I type my transcripts into notepad, not wordpad or any fancier text editor. When I’m done with them, I run them through OpenOffice to apply find-and-replaces and macros (I like typing with single spacing and my boss wants double spacing; I find it easiest to type in names which I need to anonymize with /mmm or /fff and to type in our standard way of saying “this segment is not intelligible” as ??? and find/replace it with [unintelligible] later on.)

I output as plain text, and send off transcripts as plain text.


I did a Google search through people offering advice on how to get into transcription and applied for the firms they recommended as backup for their normal, freelance transcription work. (I’m really bad at putting myself out there, and would like to receive all of the money I’ve earned by making transcripts but got too little work to make much that way.)

A legitimate operation will probably:

  • Ask you to transcribe a file as a test, paid
  • Pay between $.75 and $1 per audio minute, or $45-60 per audio hour
  • Not demand you sign up to any mailing list or pay for any program
  • Ask you to sign confidentiality papers and keep what you learn from projects a secret
  • Ask you for information for direct deposit or possibly W2 information
  • Request that you download certain clients or software to perform certain high-security jobs to clients’ specifications (this is always utterly arbitrary and has generally been totally optional)
  • Allow you to work at your own pace in your own hours as long as you provide clear feedback and respect deadlines
  • Not put you in contact with clients

It’d be reasonable to expect time between sending off an application and first paycheck to be about 4-6 weeks, although it may be less.

Good luck!

flyrobotfly  asked:

Hello! I'm an illustration student who's going to be graduating soon and diving into the world of freelance. I was wondering if you had any advice about how to price commissions and where to start with that? Thanks!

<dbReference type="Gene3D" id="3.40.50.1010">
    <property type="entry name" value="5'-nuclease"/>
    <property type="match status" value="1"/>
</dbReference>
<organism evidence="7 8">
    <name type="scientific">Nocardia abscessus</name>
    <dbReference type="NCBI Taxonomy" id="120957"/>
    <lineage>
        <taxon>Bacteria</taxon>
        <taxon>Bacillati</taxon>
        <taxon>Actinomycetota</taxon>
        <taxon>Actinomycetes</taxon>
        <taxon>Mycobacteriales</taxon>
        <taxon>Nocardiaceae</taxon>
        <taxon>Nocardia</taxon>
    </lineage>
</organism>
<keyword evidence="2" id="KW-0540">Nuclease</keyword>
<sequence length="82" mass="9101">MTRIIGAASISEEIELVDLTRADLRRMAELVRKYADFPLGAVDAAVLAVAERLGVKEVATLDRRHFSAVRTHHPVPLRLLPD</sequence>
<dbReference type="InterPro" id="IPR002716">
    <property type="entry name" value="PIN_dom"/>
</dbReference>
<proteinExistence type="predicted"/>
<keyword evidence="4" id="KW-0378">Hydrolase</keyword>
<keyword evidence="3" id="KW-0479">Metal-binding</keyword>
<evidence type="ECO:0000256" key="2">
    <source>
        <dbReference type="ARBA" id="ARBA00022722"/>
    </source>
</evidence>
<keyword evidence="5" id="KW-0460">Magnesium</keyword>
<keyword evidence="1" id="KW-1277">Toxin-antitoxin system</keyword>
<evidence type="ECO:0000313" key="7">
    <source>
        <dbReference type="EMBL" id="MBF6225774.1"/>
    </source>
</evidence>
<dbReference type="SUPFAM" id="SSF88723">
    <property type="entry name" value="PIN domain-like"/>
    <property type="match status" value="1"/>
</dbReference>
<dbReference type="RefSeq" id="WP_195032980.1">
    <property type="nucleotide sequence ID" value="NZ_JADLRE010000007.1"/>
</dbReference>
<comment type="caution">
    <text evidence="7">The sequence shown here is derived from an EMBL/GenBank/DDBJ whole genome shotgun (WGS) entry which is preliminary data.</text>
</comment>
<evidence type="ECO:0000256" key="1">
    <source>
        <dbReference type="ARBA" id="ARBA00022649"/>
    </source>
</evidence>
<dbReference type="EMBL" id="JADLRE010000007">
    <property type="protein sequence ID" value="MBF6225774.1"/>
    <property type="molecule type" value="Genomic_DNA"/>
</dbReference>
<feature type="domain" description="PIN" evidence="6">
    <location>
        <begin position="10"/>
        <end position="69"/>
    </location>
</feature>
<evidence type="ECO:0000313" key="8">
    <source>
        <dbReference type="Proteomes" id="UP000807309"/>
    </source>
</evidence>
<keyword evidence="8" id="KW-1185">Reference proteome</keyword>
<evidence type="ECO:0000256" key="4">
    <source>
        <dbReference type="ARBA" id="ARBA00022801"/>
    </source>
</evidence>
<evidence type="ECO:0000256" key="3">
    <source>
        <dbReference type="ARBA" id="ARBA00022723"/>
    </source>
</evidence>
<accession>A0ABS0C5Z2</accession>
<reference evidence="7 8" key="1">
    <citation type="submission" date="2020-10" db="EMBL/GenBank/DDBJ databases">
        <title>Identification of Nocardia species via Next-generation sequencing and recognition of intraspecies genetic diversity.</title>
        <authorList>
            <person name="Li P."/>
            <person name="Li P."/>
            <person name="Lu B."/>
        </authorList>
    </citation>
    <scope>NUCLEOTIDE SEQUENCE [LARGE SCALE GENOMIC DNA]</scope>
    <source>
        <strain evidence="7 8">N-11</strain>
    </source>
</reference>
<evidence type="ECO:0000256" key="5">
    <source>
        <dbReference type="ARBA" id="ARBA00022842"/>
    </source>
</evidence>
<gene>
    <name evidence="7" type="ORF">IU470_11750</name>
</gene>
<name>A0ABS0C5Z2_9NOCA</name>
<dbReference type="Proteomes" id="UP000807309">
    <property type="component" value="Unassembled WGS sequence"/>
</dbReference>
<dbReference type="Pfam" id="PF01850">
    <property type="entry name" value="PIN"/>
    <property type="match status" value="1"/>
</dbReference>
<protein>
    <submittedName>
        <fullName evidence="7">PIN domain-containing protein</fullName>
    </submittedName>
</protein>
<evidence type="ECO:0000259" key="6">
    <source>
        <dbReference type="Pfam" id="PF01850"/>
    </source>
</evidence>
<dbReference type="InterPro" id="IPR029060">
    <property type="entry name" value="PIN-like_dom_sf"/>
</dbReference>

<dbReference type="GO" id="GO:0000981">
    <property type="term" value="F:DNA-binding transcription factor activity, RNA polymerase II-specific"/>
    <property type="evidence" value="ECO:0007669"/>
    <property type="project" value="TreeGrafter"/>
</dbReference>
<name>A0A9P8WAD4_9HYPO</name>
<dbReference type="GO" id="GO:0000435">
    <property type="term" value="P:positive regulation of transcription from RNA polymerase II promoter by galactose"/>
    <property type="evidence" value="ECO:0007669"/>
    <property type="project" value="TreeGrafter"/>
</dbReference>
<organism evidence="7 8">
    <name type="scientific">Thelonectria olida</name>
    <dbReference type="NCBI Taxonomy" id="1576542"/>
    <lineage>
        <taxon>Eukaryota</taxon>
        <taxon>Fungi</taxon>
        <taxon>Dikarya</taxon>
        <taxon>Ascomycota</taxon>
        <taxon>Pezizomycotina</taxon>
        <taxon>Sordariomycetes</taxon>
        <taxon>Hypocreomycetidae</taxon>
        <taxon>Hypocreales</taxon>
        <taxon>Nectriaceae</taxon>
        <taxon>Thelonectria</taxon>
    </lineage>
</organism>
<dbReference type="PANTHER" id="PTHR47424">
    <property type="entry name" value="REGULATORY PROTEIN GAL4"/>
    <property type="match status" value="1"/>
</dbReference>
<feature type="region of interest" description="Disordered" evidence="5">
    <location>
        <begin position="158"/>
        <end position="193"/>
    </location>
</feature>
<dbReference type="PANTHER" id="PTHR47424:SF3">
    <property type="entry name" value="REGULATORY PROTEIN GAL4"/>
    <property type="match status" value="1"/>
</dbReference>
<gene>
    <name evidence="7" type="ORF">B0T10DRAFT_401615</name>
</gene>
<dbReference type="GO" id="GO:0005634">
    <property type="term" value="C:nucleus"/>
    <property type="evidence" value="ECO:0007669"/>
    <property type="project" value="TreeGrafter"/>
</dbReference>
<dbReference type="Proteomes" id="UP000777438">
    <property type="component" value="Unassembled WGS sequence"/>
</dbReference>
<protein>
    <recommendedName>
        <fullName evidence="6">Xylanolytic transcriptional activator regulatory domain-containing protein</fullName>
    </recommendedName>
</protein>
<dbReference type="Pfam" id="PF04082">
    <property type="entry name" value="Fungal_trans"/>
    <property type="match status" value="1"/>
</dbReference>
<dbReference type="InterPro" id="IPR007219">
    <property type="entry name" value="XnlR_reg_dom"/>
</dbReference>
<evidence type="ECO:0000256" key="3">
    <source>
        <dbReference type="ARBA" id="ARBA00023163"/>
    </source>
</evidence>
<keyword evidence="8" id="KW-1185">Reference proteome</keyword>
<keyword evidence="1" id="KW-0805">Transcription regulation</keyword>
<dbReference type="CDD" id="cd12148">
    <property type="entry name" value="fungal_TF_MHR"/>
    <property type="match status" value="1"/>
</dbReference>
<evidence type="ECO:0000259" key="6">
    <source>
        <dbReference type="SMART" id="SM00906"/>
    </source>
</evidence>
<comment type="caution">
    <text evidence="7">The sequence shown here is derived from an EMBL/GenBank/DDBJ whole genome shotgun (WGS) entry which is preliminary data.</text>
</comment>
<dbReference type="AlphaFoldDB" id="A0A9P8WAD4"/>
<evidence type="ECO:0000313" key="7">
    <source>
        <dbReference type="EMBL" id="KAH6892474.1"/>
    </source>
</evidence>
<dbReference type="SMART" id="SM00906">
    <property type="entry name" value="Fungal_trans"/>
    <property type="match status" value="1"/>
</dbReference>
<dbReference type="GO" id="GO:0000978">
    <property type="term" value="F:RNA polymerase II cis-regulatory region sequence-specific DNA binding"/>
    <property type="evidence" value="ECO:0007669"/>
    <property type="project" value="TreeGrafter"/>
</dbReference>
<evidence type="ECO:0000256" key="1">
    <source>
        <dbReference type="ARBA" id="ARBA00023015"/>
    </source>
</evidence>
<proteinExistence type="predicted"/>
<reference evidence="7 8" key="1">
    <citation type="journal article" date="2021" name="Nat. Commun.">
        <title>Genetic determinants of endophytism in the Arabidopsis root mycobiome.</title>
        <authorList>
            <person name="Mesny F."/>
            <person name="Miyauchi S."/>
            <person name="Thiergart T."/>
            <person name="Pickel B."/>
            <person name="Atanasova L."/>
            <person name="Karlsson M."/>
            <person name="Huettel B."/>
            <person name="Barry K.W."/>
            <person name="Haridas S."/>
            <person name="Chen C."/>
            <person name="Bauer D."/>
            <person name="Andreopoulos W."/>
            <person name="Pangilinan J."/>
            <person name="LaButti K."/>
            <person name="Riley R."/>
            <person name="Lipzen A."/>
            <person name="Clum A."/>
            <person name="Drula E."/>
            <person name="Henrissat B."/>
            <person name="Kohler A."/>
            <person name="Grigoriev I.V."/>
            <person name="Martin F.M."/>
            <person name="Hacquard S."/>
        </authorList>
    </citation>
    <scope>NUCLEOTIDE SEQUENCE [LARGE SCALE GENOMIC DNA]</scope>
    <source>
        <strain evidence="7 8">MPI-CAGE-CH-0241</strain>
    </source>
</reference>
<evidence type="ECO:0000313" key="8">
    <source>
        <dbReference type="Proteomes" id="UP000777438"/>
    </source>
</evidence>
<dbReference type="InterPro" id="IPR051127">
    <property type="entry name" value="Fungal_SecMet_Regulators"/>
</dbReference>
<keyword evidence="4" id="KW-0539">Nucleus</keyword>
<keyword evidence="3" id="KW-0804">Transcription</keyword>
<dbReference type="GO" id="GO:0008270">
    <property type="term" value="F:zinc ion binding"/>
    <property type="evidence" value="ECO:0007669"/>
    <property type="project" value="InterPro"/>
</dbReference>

I’m actually not sure I’m the best resource for school-to-life transitions in terms of freelance since I did not go to art school/did not study illustration or comics/am not working in this field as a primary source of income, but I’ll do my best! In terms of freelancing and doing commission work, I have often referred to this lovely gem of a handbook: 

It’s the Graphic Artist’s Guild Handbook: Pricing and Ethical Guidelines.

It covers everything from business practices and contracts to professional relationships and copyright law. Beyond the broader professional guidelines, it also gives some pretty helpful information about comparative pay and loose etiquette and protocol for professional practices. 

It runs about forty bucks for the most up-to-date edition (it’s on edition 14 right now, I think), but you can find older copies for pretty cheap. 

Personally, since I’m not really a hard-nosed career illustrator, I think about a base hourly wage, scale of the project, and skills-for-pay. What skills will I need to utilize for this project, and how competently can I fulfill the requirements of the job? Approximately how long will it take to complete this project, and how much of it will be considering actual desk/easel time? They’re a couple things to consider, and I’m still working on developing a formal system - I’ve mostly got it down, and I’ve taken to creating formulas in an Excel spreadsheet to help me calculate certain skills being utilized by scope, scale, and turnaround time. That might be a little elaborate, but I find it helpful.

For a long time I leaned toward the ridiculously cheap end of pricing since I didn’t think my mostly autodidactic visual development and a bachelor’s degree in Fine Arts and Art History at a liberal arts university would be a strong enough foundation in the development of my formal skills, but not considering your work competent enough to earn or at least meaningfully contribute to a living wage sort of devalues the heft of your skills - and no matter how experienced you are, your skills are often ones most people just flat-out do not have.

Anyway, I’m not sure if any of this long-winded response is news or if it’ll be especially helpful, but that’s the best I got for you from where I am. Congratulations on graduating, and best of luck to you!